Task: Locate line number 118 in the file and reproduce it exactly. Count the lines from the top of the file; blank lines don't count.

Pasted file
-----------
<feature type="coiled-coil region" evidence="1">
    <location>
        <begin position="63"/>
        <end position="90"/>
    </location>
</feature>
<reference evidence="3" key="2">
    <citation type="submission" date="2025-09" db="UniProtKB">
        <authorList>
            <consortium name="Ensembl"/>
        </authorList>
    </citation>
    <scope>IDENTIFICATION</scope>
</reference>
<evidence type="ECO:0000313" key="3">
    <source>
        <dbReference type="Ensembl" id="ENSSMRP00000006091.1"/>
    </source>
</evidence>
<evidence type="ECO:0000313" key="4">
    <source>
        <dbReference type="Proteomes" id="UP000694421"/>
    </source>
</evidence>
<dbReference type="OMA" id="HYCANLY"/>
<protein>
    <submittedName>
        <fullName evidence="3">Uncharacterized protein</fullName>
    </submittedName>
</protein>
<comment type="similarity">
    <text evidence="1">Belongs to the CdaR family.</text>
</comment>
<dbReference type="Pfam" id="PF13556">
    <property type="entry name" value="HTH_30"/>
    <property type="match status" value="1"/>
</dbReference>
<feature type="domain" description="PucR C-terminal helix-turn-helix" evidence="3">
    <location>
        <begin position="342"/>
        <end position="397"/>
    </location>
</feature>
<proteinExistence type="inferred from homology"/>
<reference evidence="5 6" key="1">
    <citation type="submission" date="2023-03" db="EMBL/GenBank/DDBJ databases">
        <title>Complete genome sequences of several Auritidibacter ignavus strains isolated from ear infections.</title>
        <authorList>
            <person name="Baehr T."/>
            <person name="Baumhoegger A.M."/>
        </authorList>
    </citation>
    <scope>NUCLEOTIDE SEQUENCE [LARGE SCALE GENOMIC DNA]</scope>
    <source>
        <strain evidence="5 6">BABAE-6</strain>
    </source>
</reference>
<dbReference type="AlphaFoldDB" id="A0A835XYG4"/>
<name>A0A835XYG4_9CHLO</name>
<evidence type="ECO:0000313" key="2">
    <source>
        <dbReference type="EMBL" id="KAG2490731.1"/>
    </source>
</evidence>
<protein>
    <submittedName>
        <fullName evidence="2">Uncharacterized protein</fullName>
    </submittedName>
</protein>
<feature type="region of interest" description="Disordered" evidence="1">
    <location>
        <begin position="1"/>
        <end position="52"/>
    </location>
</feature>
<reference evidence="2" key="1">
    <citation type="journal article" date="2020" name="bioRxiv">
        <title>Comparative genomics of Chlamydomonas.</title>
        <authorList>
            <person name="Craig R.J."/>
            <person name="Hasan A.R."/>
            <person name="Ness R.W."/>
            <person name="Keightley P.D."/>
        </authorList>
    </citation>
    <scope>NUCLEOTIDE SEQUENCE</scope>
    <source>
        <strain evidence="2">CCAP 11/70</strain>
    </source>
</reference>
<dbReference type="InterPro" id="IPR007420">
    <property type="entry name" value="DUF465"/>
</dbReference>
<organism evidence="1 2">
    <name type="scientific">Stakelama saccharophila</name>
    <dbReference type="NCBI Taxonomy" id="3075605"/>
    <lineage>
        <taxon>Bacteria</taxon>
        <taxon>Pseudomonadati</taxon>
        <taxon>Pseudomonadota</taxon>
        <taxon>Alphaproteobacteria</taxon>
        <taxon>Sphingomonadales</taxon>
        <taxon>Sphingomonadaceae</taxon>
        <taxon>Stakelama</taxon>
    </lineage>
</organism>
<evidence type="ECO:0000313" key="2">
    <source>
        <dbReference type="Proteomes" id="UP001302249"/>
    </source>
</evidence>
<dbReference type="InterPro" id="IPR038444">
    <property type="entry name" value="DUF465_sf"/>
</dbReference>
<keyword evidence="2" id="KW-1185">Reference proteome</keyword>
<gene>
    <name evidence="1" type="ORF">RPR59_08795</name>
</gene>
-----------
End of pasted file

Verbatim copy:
</gene>